Notes and Editorial Reviews
No. 1 in F; No. 2 in c; No. 3 in A
Ilia Karol (vn); Norbert Zeilberger (fp); moderntimes_1800 (period instruments)
CHALLENGE 72196 (75:24)
Listeners to the rich sonorities of the period instruments played by Ilia Karol (an anonymous north Italian violin from about c. 1730) and Norbert Zeilberger (a 2006 fortepiano based on a South German “corpus” from c. 1815), both being members of the period-instrument ensemble moderntimes_
1800, might guess at once that the violin part, at least, lies generally low enough to be championed on either violin, viola, or cello. In fact, that turns out to be the case: Onslow identified the works as playable by any of the three, though Karol, one of moderntimes_ 1800’s founders, judged that the violin could achieve the greatest overall beauty of tone. Many listeners to the music may also find Onslow’s 1819 set of “sonatas” themselves somewhat schizophrenic (Viviane Niaux’s biography cited in the notes, bills him as
George Onslow, Gentleman Compositeur
), with a first movement in the Sonata in F Major that resembles Beethoven or Mozart, a slow movement as advanced harmonically, at least at the outset, as the Chopin to whom the notes refer, and a finale that returns to the earlier language in which most of the first movement has been couched.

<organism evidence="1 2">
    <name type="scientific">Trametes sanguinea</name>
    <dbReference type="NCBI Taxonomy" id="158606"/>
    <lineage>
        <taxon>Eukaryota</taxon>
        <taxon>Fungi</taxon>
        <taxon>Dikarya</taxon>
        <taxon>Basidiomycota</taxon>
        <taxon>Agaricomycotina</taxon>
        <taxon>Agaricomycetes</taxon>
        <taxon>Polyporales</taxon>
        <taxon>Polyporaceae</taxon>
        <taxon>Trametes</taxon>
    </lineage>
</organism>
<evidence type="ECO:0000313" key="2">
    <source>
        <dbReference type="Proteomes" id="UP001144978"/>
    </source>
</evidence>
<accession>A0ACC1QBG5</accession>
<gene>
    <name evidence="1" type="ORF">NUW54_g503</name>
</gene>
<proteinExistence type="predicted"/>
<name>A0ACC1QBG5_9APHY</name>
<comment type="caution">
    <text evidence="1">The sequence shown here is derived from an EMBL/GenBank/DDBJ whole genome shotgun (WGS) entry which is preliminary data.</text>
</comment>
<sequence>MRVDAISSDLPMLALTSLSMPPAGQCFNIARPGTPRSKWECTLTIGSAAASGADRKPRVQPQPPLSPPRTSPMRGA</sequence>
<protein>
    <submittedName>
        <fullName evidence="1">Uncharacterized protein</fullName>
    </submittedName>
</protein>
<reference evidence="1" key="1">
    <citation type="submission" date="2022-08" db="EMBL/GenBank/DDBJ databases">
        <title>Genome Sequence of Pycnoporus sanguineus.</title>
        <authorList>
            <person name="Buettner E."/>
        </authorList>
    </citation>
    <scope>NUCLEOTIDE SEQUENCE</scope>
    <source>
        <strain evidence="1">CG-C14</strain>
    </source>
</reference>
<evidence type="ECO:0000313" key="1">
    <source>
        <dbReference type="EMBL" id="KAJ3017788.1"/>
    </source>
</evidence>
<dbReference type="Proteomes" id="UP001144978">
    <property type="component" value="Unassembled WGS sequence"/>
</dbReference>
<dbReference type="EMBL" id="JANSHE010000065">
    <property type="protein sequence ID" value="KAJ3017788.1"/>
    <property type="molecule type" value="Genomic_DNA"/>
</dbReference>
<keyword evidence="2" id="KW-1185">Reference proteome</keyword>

The Second Duo begins with a boldly Romantic gesture (the first movement ends with appropriately stormy passagework) and adumbrates the period’s nascent expressivity in setting forth its thematic material. This Second Duo, unlike the other two, falls into four movements, with a tangy Menuetto Allegro following an ambitious and yearning Allegro almost 15 minutes long; it’s capped off by an Adagio cantabile that reverberates with faint echoes of the mood of Beethoven’s “Pathétique” Sonata, and a moody finale, it’s
perhaps suggested by its key. The Third Duo, in A Major, sounds not so much more brilliant as more strutting and more Beethovenian in its insistent manner. But chromatic tinges in the slow movement and the jaunty melodic twists and lighter harmonic turns of the finale mark its distance from this model, though it hardly lacks tempestuous Beethovenian moments.
Karol and Zeilberger play throughout with a sense of the music’s mercurial changes of direction. Onslow, independently wealthy, wrote to please himself, though according to the notes he didn’t have trouble in finding publishers. Karol’s violin sounds rich and reedy, with a brilliant upper register and a viola-like lower one; it’s paired effectively with Zeilberger’s bright, woody fortepiano; the recorded sound’s somewhat reverberant setting may take a bit of getting used to, but the instruments emerge with the kind of tonal opulence that would be apparent close up in a chamber setting.
The ensemble moderntimes_1800 offers music that should appeal to adventurous collectors, but Onslow’s unusual, highly personal blend of the old and the new should attract more general listeners as well. Recommended.
FANFARE: Robert Maxham
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